e-Waste or waste electronic and electrical equipment is a major environmental issue that is faced by developing countries even though they produce a small amount of electronic products. These e-Wastes can be either electronic items such as computers, televisions that are discarded, donated or sold by the original owner.
These e-Wastes contain several harmful pollutants like large quantities of epoxy resins, fiberglass, PCBs, PVC (polyvinyl chlorides), thermosetting plastics, lead, tin, copper, silicon, beryllium, carbon, iron and aluminum and also elements found in small amounts like cadmium, mercury, and thallium. They also contain elements found in trace amounts like americium, antimony, arsenic, barium, bismuth, boron, cobalt, europium, gallium, germanium, gold, indium, lithium, manganese, nickel, niobium, palladium, platinum, rhodium, ruthenium, selenium, silver, tantalum, terbium, thorium, titanium, vanadium, and yttrium.
With the technical development, scientists invent new electronic devices that can be handled and used easily than old devices. When the old electronic devices are damaged, people purchase new electronic products while giving away the old electronic products to others or discarding them to the environmental without a proper disposal method. Some developed countries export these e-Wastes to developing countries in Asia and Africa through brokers who export these e-Wastes without recycling thus making e-Waste a global environmental issue.
Like I have mentioned earlier, these e-Wastes contain harmful environmental pollutants like heavy metals and plastics which produce unfavorable conditions to human and animal existence by ground water contamination, atmospheric pollution, water pollution and surface runoff. Sometimes these e-wastes cause sanitary problems in developing countries due to their ignorance of the proper techniques required for recycling, reusing, refurbishing, repairing and remanufacturing.
Since e-Wastes cause several threats to the environment, e-waste disposal undoubtedly needs a proper management. Therefore many countries, including both developed and developing countries have taken several precautions to manage e-waste disposal in order to not to make further environmental issues. One such precaution is proper recycling of e-waste. In this process, electronic wastes are converted in to their raw materials like gold, silver, copper and are reused in manufacturing. Even though recycling of e-waste leads to conservation of intact natural resources and minimizes air and water pollution caused by hazardous disposal, it can cause serious health care problems to the people who are involved in the recycling process and to the people who live around recycling process take place. Therefore the recycling process should be done with extra care and attention because if not acids and acidic sludge which are recycling inside the waste can pollute the surface water and ground water by leaching. Toxic flames and gases that are emitted during the recycling process can go in to the air and pollute the atmosphere. When e-waste gets stored in lands (landfills), toxic substance like PCBs, lead, and mercury in batteries and in other electronic products gradually leach in to ground water thus causing a deadly impact on the environment as well as on human sanitation.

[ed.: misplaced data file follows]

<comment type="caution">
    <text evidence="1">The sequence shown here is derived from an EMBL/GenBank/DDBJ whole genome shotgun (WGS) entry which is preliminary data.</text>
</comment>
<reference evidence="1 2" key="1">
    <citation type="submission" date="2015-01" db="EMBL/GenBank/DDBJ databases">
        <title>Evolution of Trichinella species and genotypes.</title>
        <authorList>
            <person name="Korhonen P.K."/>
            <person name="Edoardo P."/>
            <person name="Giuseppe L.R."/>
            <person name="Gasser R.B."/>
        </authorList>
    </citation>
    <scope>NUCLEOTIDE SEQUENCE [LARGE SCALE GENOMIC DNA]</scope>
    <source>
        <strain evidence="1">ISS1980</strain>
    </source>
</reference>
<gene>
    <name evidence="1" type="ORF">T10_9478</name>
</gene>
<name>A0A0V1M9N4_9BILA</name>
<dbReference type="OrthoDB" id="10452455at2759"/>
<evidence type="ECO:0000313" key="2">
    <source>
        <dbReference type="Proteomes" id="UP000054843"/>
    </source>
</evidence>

Other than recycling we can introduce production process modifications to reduce the waste generation. We can also organize consumer awareness programs using mass media. Several laws, rules and regulations to electronic waste pollution can be also introduced as a measure to reduce this generation of e-Waste.
By minimizing and managing the e-Waste, waste electric and electronic equipments it is possible to reduce these environmental issues which make earth a nefarious place for living.